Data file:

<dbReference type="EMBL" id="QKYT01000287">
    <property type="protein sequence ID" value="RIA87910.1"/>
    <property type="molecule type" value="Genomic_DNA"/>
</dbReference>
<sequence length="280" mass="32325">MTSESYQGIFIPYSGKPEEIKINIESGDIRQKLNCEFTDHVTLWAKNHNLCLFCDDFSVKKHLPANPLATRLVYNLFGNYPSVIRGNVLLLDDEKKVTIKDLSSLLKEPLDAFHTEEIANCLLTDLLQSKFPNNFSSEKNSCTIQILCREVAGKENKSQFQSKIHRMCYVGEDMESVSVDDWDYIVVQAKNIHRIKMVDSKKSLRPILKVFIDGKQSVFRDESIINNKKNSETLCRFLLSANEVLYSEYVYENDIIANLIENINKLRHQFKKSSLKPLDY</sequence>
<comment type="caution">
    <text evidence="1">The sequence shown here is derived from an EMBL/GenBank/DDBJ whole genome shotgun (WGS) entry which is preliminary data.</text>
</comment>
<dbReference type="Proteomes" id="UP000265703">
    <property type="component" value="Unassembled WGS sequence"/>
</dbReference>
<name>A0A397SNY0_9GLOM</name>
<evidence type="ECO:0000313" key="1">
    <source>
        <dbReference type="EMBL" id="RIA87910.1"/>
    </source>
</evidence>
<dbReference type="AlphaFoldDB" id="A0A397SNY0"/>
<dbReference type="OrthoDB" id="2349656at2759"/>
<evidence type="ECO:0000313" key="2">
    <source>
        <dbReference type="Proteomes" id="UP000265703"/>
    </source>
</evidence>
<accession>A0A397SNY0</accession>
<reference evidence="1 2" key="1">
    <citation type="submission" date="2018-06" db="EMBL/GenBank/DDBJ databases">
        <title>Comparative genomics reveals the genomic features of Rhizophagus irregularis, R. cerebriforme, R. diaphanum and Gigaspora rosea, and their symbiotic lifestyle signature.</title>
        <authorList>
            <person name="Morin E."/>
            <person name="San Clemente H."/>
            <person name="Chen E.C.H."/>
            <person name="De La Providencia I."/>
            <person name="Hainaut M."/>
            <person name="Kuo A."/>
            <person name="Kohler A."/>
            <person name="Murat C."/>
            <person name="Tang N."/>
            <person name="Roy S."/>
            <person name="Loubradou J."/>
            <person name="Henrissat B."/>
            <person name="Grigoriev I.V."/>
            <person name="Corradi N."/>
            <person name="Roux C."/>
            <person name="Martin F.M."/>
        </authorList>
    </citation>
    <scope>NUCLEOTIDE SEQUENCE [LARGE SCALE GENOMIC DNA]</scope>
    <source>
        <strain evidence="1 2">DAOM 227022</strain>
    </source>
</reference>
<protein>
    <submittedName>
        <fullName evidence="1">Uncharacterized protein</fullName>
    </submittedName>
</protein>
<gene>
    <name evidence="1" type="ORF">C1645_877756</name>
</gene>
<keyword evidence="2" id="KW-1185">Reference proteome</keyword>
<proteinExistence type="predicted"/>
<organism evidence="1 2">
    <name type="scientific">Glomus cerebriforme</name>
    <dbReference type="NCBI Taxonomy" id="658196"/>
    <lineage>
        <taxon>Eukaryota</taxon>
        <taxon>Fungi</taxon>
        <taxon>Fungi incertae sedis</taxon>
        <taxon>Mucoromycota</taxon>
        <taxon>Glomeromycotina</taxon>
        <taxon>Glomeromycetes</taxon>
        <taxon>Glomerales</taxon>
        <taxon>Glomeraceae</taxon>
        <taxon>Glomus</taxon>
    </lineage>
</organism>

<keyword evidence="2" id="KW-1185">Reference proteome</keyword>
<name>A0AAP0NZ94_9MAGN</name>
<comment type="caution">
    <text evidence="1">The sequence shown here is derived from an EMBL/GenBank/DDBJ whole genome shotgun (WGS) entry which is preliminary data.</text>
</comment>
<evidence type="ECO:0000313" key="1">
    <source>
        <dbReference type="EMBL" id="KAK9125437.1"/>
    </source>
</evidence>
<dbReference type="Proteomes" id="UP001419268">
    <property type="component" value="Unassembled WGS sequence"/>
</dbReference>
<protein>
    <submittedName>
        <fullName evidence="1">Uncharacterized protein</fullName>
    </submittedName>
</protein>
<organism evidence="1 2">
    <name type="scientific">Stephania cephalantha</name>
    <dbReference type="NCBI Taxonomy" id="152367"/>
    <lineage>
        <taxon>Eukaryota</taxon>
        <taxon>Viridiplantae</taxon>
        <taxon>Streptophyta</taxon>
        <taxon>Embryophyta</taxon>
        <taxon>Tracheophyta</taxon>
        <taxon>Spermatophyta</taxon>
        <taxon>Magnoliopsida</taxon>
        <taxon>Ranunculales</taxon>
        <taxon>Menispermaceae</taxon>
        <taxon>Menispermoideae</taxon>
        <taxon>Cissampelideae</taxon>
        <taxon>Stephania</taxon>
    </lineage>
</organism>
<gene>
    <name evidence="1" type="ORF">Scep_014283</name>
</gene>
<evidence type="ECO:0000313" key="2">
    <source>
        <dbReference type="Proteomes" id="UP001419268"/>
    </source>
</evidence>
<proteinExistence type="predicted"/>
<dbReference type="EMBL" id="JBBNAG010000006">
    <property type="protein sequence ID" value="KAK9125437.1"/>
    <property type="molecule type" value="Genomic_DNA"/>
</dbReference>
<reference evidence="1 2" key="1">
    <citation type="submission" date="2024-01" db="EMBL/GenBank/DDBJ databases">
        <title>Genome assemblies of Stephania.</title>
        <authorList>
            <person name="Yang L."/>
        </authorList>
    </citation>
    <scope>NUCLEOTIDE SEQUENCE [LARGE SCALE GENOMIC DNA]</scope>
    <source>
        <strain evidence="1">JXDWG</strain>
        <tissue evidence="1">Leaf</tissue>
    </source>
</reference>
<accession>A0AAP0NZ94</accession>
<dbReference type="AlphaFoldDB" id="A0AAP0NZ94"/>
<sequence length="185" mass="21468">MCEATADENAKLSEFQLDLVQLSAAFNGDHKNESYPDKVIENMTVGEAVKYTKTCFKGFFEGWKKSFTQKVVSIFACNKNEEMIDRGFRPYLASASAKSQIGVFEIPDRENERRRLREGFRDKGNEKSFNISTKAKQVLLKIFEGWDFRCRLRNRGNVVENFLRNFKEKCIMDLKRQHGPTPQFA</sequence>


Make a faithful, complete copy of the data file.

<dbReference type="EMBL" id="QKYT01000287">
    <property type="protein sequence ID" value="RIA87910.1"/>
    <property type="molecule type" value="Genomic_DNA"/>
</dbReference>
<sequence length="280" mass="32325">MTSESYQGIFIPYSGKPEEIKINIESGDIRQKLNCEFTDHVTLWAKNHNLCLFCDDFSVKKHLPANPLATRLVYNLFGNYPSVIRGNVLLLDDEKKVTIKDLSSLLKEPLDAFHTEEIANCLLTDLLQSKFPNNFSSEKNSCTIQILCREVAGKENKSQFQSKIHRMCYVGEDMESVSVDDWDYIVVQAKNIHRIKMVDSKKSLRPILKVFIDGKQSVFRDESIINNKKNSETLCRFLLSANEVLYSEYVYENDIIANLIENINKLRHQFKKSSLKPLDY</sequence>
<comment type="caution">
    <text evidence="1">The sequence shown here is derived from an EMBL/GenBank/DDBJ whole genome shotgun (WGS) entry which is preliminary data.</text>
</comment>
<dbReference type="Proteomes" id="UP000265703">
    <property type="component" value="Unassembled WGS sequence"/>
</dbReference>
<name>A0A397SNY0_9GLOM</name>
<evidence type="ECO:0000313" key="1">
    <source>
        <dbReference type="EMBL" id="RIA87910.1"/>
    </source>
</evidence>
<dbReference type="AlphaFoldDB" id="A0A397SNY0"/>
<dbReference type="OrthoDB" id="2349656at2759"/>
<evidence type="ECO:0000313" key="2">
    <source>
        <dbReference type="Proteomes" id="UP000265703"/>
    </source>
</evidence>
<accession>A0A397SNY0</accession>
<reference evidence="1 2" key="1">
    <citation type="submission" date="2018-06" db="EMBL/GenBank/DDBJ databases">
        <title>Comparative genomics reveals the genomic features of Rhizophagus irregularis, R. cerebriforme, R. diaphanum and Gigaspora rosea, and their symbiotic lifestyle signature.</title>
        <authorList>
            <person name="Morin E."/>
            <person name="San Clemente H."/>
            <person name="Chen E.C.H."/>
            <person name="De La Providencia I."/>
            <person name="Hainaut M."/>
            <person name="Kuo A."/>
            <person name="Kohler A."/>
            <person name="Murat C."/>
            <person name="Tang N."/>
            <person name="Roy S."/>
            <person name="Loubradou J."/>
            <person name="Henrissat B."/>
            <person name="Grigoriev I.V."/>
            <person name="Corradi N."/>
            <person name="Roux C."/>
            <person name="Martin F.M."/>
        </authorList>
    </citation>
    <scope>NUCLEOTIDE SEQUENCE [LARGE SCALE GENOMIC DNA]</scope>
    <source>
        <strain evidence="1 2">DAOM 227022</strain>
    </source>
</reference>
<protein>
    <submittedName>
        <fullName evidence="1">Uncharacterized protein</fullName>
    </submittedName>
</protein>
<gene>
    <name evidence="1" type="ORF">C1645_877756</name>
</gene>
<keyword evidence="2" id="KW-1185">Reference proteome</keyword>
<proteinExistence type="predicted"/>
<organism evidence="1 2">
    <name type="scientific">Glomus cerebriforme</name>
    <dbReference type="NCBI Taxonomy" id="658196"/>
    <lineage>
        <taxon>Eukaryota</taxon>
        <taxon>Fungi</taxon>
        <taxon>Fungi incertae sedis</taxon>
        <taxon>Mucoromycota</taxon>
        <taxon>Glomeromycotina</taxon>
        <taxon>Glomeromycetes</taxon>
        <taxon>Glomerales</taxon>
        <taxon>Glomeraceae</taxon>
        <taxon>Glomus</taxon>
    </lineage>
</organism>

<keyword evidence="2" id="KW-1185">Reference proteome</keyword>
<name>A0AAP0NZ94_9MAGN</name>
<comment type="caution">
    <text evidence="1">The sequence shown here is derived from an EMBL/GenBank/DDBJ whole genome shotgun (WGS) entry which is preliminary data.</text>
</comment>
<evidence type="ECO:0000313" key="1">
    <source>
        <dbReference type="EMBL" id="KAK9125437.1"/>
    </source>
</evidence>
<dbReference type="Proteomes" id="UP001419268">
    <property type="component" value="Unassembled WGS sequence"/>
</dbReference>
<protein>
    <submittedName>
        <fullName evidence="1">Uncharacterized protein</fullName>
    </submittedName>
</protein>
<organism evidence="1 2">
    <name type="scientific">Stephania cephalantha</name>
    <dbReference type="NCBI Taxonomy" id="152367"/>
    <lineage>
        <taxon>Eukaryota</taxon>
        <taxon>Viridiplantae</taxon>
        <taxon>Streptophyta</taxon>
        <taxon>Embryophyta</taxon>
        <taxon>Tracheophyta</taxon>
        <taxon>Spermatophyta</taxon>
        <taxon>Magnoliopsida</taxon>
        <taxon>Ranunculales</taxon>
        <taxon>Menispermaceae</taxon>
        <taxon>Menispermoideae</taxon>
        <taxon>Cissampelideae</taxon>
        <taxon>Stephania</taxon>
    </lineage>
</organism>
<gene>
    <name evidence="1" type="ORF">Scep_014283</name>
</gene>
<evidence type="ECO:0000313" key="2">
    <source>
        <dbReference type="Proteomes" id="UP001419268"/>
    </source>
</evidence>
<proteinExistence type="predicted"/>
<dbReference type="EMBL" id="JBBNAG010000006">
    <property type="protein sequence ID" value="KAK9125437.1"/>
    <property type="molecule type" value="Genomic_DNA"/>
</dbReference>
<reference evidence="1 2" key="1">
    <citation type="submission" date="2024-01" db="EMBL/GenBank/DDBJ databases">
        <title>Genome assemblies of Stephania.</title>
        <authorList>
            <person name="Yang L."/>
        </authorList>
    </citation>
    <scope>NUCLEOTIDE SEQUENCE [LARGE SCALE GENOMIC DNA]</scope>
    <source>
        <strain evidence="1">JXDWG</strain>
        <tissue evidence="1">Leaf</tissue>
    </source>
</reference>
<accession>A0AAP0NZ94</accession>
<dbReference type="AlphaFoldDB" id="A0AAP0NZ94"/>
<sequence length="185" mass="21468">MCEATADENAKLSEFQLDLVQLSAAFNGDHKNESYPDKVIENMTVGEAVKYTKTCFKGFFEGWKKSFTQKVVSIFACNKNEEMIDRGFRPYLASASAKSQIGVFEIPDRENERRRLREGFRDKGNEKSFNISTKAKQVLLKIFEGWDFRCRLRNRGNVVENFLRNFKEKCIMDLKRQHGPTPQFA</sequence>